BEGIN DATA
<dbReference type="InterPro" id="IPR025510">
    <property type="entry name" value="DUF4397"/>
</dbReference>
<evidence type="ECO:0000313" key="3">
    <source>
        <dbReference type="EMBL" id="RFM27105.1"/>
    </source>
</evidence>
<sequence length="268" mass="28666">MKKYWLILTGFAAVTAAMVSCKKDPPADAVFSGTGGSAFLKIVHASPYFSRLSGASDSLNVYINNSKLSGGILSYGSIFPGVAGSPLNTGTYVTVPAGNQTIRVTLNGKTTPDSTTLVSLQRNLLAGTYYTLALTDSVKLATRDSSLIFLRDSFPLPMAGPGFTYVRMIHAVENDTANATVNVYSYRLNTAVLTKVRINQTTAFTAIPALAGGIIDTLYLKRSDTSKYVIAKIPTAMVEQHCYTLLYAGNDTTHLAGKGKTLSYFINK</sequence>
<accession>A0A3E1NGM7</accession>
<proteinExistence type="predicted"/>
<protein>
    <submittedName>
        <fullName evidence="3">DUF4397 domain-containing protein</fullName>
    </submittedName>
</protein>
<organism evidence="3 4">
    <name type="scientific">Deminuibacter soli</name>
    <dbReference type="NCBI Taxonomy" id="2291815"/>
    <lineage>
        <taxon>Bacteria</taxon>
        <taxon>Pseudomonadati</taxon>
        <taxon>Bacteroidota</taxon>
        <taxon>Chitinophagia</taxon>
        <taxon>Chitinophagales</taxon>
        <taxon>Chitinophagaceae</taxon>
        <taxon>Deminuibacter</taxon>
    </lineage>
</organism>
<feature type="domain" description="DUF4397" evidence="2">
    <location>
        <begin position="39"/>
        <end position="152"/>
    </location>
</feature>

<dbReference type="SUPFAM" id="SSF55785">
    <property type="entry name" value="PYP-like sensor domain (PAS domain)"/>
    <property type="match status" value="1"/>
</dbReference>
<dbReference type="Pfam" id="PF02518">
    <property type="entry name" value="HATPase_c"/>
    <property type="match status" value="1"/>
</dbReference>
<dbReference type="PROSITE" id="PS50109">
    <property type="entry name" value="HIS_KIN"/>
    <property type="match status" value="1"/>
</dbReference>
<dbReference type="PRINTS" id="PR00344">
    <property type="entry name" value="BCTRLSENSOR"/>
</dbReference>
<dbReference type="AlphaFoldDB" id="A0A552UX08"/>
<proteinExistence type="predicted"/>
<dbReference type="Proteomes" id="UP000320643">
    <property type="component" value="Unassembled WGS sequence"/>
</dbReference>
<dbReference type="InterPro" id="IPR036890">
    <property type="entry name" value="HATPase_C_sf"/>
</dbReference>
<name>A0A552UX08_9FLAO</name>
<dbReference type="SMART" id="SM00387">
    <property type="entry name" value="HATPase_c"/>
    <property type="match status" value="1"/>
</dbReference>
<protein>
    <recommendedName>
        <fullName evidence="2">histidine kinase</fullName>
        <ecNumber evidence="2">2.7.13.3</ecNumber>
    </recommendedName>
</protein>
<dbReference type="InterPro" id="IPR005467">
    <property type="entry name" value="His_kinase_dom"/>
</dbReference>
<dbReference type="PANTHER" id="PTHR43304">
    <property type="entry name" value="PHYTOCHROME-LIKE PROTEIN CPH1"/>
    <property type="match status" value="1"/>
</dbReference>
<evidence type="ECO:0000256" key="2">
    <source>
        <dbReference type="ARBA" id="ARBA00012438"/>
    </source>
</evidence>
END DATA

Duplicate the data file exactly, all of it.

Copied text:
<dbReference type="InterPro" id="IPR025510">
    <property type="entry name" value="DUF4397"/>
</dbReference>
<evidence type="ECO:0000313" key="3">
    <source>
        <dbReference type="EMBL" id="RFM27105.1"/>
    </source>
</evidence>
<sequence length="268" mass="28666">MKKYWLILTGFAAVTAAMVSCKKDPPADAVFSGTGGSAFLKIVHASPYFSRLSGASDSLNVYINNSKLSGGILSYGSIFPGVAGSPLNTGTYVTVPAGNQTIRVTLNGKTTPDSTTLVSLQRNLLAGTYYTLALTDSVKLATRDSSLIFLRDSFPLPMAGPGFTYVRMIHAVENDTANATVNVYSYRLNTAVLTKVRINQTTAFTAIPALAGGIIDTLYLKRSDTSKYVIAKIPTAMVEQHCYTLLYAGNDTTHLAGKGKTLSYFINK</sequence>
<accession>A0A3E1NGM7</accession>
<proteinExistence type="predicted"/>
<protein>
    <submittedName>
        <fullName evidence="3">DUF4397 domain-containing protein</fullName>
    </submittedName>
</protein>
<organism evidence="3 4">
    <name type="scientific">Deminuibacter soli</name>
    <dbReference type="NCBI Taxonomy" id="2291815"/>
    <lineage>
        <taxon>Bacteria</taxon>
        <taxon>Pseudomonadati</taxon>
        <taxon>Bacteroidota</taxon>
        <taxon>Chitinophagia</taxon>
        <taxon>Chitinophagales</taxon>
        <taxon>Chitinophagaceae</taxon>
        <taxon>Deminuibacter</taxon>
    </lineage>
</organism>
<feature type="domain" description="DUF4397" evidence="2">
    <location>
        <begin position="39"/>
        <end position="152"/>
    </location>
</feature>

<dbReference type="SUPFAM" id="SSF55785">
    <property type="entry name" value="PYP-like sensor domain (PAS domain)"/>
    <property type="match status" value="1"/>
</dbReference>
<dbReference type="Pfam" id="PF02518">
    <property type="entry name" value="HATPase_c"/>
    <property type="match status" value="1"/>
</dbReference>
<dbReference type="PROSITE" id="PS50109">
    <property type="entry name" value="HIS_KIN"/>
    <property type="match status" value="1"/>
</dbReference>
<dbReference type="PRINTS" id="PR00344">
    <property type="entry name" value="BCTRLSENSOR"/>
</dbReference>
<dbReference type="AlphaFoldDB" id="A0A552UX08"/>
<proteinExistence type="predicted"/>
<dbReference type="Proteomes" id="UP000320643">
    <property type="component" value="Unassembled WGS sequence"/>
</dbReference>
<dbReference type="InterPro" id="IPR036890">
    <property type="entry name" value="HATPase_C_sf"/>
</dbReference>
<name>A0A552UX08_9FLAO</name>
<dbReference type="SMART" id="SM00387">
    <property type="entry name" value="HATPase_c"/>
    <property type="match status" value="1"/>
</dbReference>
<protein>
    <recommendedName>
        <fullName evidence="2">histidine kinase</fullName>
        <ecNumber evidence="2">2.7.13.3</ecNumber>
    </recommendedName>
</protein>
<dbReference type="InterPro" id="IPR005467">
    <property type="entry name" value="His_kinase_dom"/>
</dbReference>
<dbReference type="PANTHER" id="PTHR43304">
    <property type="entry name" value="PHYTOCHROME-LIKE PROTEIN CPH1"/>
    <property type="match status" value="1"/>
</dbReference>
<evidence type="ECO:0000256" key="2">
    <source>
        <dbReference type="ARBA" id="ARBA00012438"/>
    </source>
</evidence>